In early 1963, when the Rolling Stones began gigging seriously, they played in and around London, at mostly clubs and pubs. In mid-July they drove over 250 miles north, in their beaten up old van, to play the Alcove Club in Middlesbrough; it was their first gig away from their established fan base. Following this, they went on a two and a half month whirlwind tour of clubs and ballrooms throughout the UK. It was all in support of their debut single, “Come On,” which had been released in early June. Helped by some TV, it all began to pay off. By the end of August, the Stones made No.20 on the NME chart.
Even before they began the routine of club and ballroom one-nighters, the Stones were told by Eric Easton, their co-manager along with Andrew Loog Oldham, that he got them a slot on a prestigious package tour in the autumn. It was to star the Everly Brothers, who had topped the UK charts on four occasions, and Bo Diddley. According to Brian Jones in an interview for a pop paper at the time, “This is a wonderful break for us and we’re looking forward to meeting the American duo. For the present, we are coping with plenty of dates in and around the London area. We don’t hear enough about the London scene in these days of Liverpool domination, but we’re hoping we’ll fly the flag of the Capital when we get on our tour.”
The 30-date package tour was scheduled to last 36 days, and it got underway on Sunday, September 29, 1963, at London’s New Victoria Theatre. According to a report in the NME the week before the opening night, the band was really looking forward to one thing more than anything else. “For us, the big thrill is that Bo Diddley will be on the bill! He’s been one of our great influences. It won’t be a case of the pupils competing with the master, though. We’re dropping from our act on the tour all the Bo Diddley numbers we sing.”
Package tours were very much a 60s phenomenon, with as many acts packed onto the bill as a promoter could squeeze into two hours; two hours that included an interval so that fans could cool down with ice cream. Stage managing such a fast-paced show was no mean feat. For this tour, promoter Don Arden, father of Sharon, the future Mrs. Ozzy Osbourne, hired one of the best in the business, Peter Grant, who would a few years later manage Led Zeppelin.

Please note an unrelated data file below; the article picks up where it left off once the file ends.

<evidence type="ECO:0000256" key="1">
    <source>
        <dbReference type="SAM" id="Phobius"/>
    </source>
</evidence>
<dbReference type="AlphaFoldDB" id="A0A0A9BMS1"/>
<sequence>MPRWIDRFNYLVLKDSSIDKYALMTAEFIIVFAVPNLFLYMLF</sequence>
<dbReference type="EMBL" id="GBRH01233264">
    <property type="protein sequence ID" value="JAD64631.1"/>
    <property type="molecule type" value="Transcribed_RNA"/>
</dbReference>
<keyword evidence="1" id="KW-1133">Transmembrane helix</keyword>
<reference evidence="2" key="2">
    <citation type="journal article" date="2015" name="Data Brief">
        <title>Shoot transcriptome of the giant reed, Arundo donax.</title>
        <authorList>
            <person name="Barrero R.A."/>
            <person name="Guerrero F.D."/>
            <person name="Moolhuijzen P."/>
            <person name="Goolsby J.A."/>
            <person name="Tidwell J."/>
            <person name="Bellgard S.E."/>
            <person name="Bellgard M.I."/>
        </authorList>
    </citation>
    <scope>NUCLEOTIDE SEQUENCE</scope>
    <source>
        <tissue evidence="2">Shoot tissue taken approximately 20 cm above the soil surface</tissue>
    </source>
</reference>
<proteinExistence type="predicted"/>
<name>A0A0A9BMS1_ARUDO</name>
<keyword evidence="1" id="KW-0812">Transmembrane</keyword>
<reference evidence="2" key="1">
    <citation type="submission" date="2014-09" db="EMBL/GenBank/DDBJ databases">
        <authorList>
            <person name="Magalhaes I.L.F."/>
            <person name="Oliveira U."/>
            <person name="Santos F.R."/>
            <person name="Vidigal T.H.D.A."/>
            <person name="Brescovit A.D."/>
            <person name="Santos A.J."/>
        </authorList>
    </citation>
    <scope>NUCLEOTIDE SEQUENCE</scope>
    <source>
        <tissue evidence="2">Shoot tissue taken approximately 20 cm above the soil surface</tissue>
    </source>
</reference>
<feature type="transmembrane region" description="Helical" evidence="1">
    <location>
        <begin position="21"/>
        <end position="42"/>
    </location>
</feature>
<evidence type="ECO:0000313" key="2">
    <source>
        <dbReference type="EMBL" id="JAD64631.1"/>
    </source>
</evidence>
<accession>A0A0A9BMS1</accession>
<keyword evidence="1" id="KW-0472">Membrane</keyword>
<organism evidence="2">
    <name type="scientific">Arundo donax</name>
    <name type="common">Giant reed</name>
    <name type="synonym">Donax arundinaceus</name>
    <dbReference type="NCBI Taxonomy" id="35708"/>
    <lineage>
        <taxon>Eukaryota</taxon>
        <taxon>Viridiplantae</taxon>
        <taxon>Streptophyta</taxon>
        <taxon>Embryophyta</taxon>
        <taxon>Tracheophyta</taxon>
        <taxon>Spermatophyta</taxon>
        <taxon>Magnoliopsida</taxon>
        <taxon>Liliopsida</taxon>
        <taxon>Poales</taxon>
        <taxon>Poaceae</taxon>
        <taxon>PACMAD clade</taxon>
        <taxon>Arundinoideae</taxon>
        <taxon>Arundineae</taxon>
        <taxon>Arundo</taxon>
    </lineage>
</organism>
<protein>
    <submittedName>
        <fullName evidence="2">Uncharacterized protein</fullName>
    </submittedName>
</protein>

Compered by comedian Bob Bain, the opening act was a long-forgotten band called the Flintstones, followed by Mickie Most, who had made No.45 on the charts in July with a song called “Mr. Porter” (he became a very successful record producer, among his hits, was the Animals, “House of The Rising Sun”). Then the Stones came on, followed by Bo Diddley, who closed the first half of the show. The Flintstones and then Bob Bain got the second half underway and prior to the bill-topping Everlys, British singer Julie Grant (who had a couple of minor hits earlier in the year), did her turn. Grant was only on the bill because Eric Easton managed her.
Even in the first week, it became clear that the Everlys, whose star had waned since the coming of The Beatles and the other beat groups, were not selling enough tickets. According to Don Arden, “The Everly Brothers had definitely had it. I phoned up Little Richard and said ‘Richard you’ve gotta help me out.’ He said ‘Ok’.” And he did. By the time the tour reached Watford’s Gaumont cinema, its seventh date, the American was added to the bill.
The Stones set lasted barely 10 minutes. They played “Poison Ivy,” “Fortune Teller,” “Money,” and “Come On.” As the tour progressed, they substituted “Roll Over Beethoven,” “Route 66,” and “Memphis Tennessee” at some shows; “Come On” was dropped, as none of the band really liked it.
On October 6, following the second show in Cardiff, they drove to London in their new VW van to record what was to be their new single at De Lane Lea Music in Soho. It was a cover of Lennon & McCartney’s “I Wanna Be Your Man.”
Most people on this tour were not there to see the Stones. That included the journalists. A few days after the opening night the NME’s reporter noted, “I can freely admit to bewilderment at recognition of the Rolling Stones. They won great appreciation for ‘Poison Ivy,’ ‘Fortune Teller,’ their hit parade success ‘Come On’ and ‘Money.’ But not from me”.
By the time the Stones got to Southend, the fifth night of the tour, the local paper decreed: “We couldn’t really give a verdict on the Stones, the up-and-coming young group with the caveman hairstyles, because we hardly understood a word they sang, but the teenage girls screamed, and they are the ones who put such groups on the recording map.” In a souvenir programme for sale at one of the shows, Mick Jagger was quoted as saying, “I give the Stones about another two years.”